or, stuff that I dragged out of my head

Location: Moncton, New Brunswick, Canada

Sunday, October 02, 2005


Constant readers may recall that back in July I wrote about a typo in The Sims 2, an addictive computer game which lets you run the lives of realistic little simulated people. I hadn't played it for a while, but the new expansion pack came out, and of course I bought it, and now I'm playing more than ever. (Days off: they provide far too many opportunities to spend money.) And wouldn't you know it: I found another typo!

The character I'm playing right now has the new Pleasure life aspiration (you choose one when you create the character--others include Family, Romance, and Wealth); his highest imaginable goal is to reach the top of the Slacker career track. Yes, I know "slacker" sounds like the opposite of a career track, but this one lets you work you way up from golf caddy to professional party guest. One of the many goals you have to strive for (no matter your career path) is a high Aspiration level, which gives you the wherewithal to buy cool things such as a counterfeiting money-press or a thinking cap that lets you learn skills more quickly. If your Aspiration level dips too low, you can't use these devices--they'll fail or backfire in some dramatic manner. (The thinking cap will overheat your brain until you pass out.) Each level of each life aspiration has a label, and I somehow let my current Sim's level drop well into the red zone, at which point I was informed that my pleasure-seeking slacker is, and I quote, a "Narcissisitic Knucklehead".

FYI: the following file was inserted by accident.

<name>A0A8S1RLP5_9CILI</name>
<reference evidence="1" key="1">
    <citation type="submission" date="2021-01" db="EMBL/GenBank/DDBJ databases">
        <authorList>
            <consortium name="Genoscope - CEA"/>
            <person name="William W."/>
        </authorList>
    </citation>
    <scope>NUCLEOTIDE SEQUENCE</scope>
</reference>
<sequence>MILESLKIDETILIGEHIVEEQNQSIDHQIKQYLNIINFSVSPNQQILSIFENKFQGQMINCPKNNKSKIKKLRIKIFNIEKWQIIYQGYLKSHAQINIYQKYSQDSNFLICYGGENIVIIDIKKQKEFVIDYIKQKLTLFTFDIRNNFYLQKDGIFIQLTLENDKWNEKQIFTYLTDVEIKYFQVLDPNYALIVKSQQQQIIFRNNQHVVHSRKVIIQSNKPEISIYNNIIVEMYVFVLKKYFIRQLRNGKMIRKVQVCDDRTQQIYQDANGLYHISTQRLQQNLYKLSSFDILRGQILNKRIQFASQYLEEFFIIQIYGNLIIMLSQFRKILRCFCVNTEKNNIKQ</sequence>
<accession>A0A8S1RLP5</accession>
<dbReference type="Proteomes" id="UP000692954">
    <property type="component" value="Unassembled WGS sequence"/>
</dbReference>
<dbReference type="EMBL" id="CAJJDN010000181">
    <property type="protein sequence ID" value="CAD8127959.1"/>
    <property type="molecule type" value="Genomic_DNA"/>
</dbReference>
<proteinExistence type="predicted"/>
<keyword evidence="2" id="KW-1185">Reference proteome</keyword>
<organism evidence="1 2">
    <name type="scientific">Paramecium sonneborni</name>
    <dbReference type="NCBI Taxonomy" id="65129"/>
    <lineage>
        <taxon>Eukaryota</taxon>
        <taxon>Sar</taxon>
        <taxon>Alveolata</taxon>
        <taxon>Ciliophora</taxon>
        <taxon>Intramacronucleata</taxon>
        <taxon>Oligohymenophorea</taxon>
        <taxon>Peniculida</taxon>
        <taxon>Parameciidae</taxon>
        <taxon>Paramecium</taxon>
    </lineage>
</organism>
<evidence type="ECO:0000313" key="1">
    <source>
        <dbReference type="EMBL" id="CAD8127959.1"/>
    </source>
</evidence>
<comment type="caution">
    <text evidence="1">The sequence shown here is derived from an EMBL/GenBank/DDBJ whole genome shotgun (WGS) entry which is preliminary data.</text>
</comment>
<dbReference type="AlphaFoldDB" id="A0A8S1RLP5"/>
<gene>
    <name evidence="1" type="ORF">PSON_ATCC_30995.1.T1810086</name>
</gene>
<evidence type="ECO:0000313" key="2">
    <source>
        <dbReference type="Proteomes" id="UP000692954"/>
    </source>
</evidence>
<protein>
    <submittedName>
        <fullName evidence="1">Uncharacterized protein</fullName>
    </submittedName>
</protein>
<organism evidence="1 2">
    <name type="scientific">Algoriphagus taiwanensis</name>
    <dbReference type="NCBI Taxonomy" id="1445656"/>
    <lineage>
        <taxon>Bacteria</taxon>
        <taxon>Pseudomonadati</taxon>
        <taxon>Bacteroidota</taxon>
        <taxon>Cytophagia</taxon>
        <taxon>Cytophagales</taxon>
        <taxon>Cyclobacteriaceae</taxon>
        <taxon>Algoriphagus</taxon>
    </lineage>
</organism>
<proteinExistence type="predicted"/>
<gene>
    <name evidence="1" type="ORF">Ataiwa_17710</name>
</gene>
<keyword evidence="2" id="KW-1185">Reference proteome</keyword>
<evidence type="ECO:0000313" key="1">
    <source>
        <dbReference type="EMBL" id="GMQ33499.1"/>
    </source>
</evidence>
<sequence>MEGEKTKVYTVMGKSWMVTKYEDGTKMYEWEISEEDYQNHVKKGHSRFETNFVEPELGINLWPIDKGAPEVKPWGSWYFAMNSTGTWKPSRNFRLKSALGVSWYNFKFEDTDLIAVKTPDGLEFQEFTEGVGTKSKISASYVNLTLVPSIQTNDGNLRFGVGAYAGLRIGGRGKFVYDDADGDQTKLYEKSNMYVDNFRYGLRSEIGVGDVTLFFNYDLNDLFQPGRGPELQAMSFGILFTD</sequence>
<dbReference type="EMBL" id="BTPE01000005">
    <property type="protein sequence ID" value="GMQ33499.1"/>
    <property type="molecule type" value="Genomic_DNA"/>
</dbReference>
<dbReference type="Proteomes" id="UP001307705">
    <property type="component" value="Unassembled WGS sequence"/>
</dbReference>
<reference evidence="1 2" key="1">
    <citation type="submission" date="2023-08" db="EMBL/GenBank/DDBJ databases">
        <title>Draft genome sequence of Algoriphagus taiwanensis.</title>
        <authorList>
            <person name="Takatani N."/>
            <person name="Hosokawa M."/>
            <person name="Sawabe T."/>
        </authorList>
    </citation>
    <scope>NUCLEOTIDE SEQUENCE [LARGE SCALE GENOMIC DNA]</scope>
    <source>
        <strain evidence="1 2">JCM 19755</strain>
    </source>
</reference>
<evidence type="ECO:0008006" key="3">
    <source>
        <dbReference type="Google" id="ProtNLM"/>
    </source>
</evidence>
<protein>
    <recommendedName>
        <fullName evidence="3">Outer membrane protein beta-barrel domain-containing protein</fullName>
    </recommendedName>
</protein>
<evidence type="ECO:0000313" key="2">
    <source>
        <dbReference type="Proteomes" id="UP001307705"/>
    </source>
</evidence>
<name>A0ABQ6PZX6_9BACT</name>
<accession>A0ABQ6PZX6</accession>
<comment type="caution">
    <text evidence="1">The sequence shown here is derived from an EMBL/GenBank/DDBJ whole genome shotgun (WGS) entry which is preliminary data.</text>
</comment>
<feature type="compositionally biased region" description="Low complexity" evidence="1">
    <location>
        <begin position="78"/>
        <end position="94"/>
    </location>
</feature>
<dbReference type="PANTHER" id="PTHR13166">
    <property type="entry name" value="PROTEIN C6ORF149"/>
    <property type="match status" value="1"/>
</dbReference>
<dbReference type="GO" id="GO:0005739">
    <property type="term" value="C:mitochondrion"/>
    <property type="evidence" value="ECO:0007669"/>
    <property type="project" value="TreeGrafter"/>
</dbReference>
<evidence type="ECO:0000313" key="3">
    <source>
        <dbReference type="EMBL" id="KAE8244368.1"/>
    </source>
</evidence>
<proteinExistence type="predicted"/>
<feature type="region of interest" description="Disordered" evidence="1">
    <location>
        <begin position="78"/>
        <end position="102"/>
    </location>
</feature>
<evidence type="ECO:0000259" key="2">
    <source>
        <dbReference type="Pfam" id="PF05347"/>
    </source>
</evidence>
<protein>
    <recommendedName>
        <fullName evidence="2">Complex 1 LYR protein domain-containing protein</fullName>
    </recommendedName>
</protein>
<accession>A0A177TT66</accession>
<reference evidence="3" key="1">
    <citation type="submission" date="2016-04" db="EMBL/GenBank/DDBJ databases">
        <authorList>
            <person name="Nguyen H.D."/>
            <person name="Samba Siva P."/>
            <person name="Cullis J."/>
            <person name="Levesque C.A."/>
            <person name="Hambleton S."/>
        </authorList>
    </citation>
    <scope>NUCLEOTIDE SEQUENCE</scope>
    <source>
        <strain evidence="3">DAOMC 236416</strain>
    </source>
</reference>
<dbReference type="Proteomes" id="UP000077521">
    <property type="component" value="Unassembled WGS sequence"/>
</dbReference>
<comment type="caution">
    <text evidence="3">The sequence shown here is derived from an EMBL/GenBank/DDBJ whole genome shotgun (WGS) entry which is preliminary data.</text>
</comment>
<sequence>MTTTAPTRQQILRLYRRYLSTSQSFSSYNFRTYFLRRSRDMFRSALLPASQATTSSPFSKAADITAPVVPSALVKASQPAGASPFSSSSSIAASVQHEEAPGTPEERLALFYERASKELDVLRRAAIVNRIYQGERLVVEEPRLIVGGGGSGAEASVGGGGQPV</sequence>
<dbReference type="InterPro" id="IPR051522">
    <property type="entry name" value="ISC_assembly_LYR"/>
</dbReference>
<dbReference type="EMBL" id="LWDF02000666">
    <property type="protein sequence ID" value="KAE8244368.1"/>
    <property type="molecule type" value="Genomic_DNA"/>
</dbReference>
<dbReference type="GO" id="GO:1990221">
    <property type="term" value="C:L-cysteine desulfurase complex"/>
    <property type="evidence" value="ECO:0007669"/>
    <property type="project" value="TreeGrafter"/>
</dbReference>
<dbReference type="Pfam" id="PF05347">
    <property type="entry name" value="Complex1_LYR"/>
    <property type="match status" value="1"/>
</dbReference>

How did "narcissisitic" happen? Was someone just whaling away at the keyboard and let the rhythm of all those consonants and "-i-"s get the better of them? Were they thinking of the last half of "parasitic"? And why didn't someone at Maxis catch this?

Perhaps it's too much to ask that commercial software be thoroughly proof-read and free of errors; nobody seems to care much any more, so it's probably a waste of time. But these things take months if not years to produce, and many, many people see each element of the software before it hits the market. Wouldn't you think someone would have noticed?


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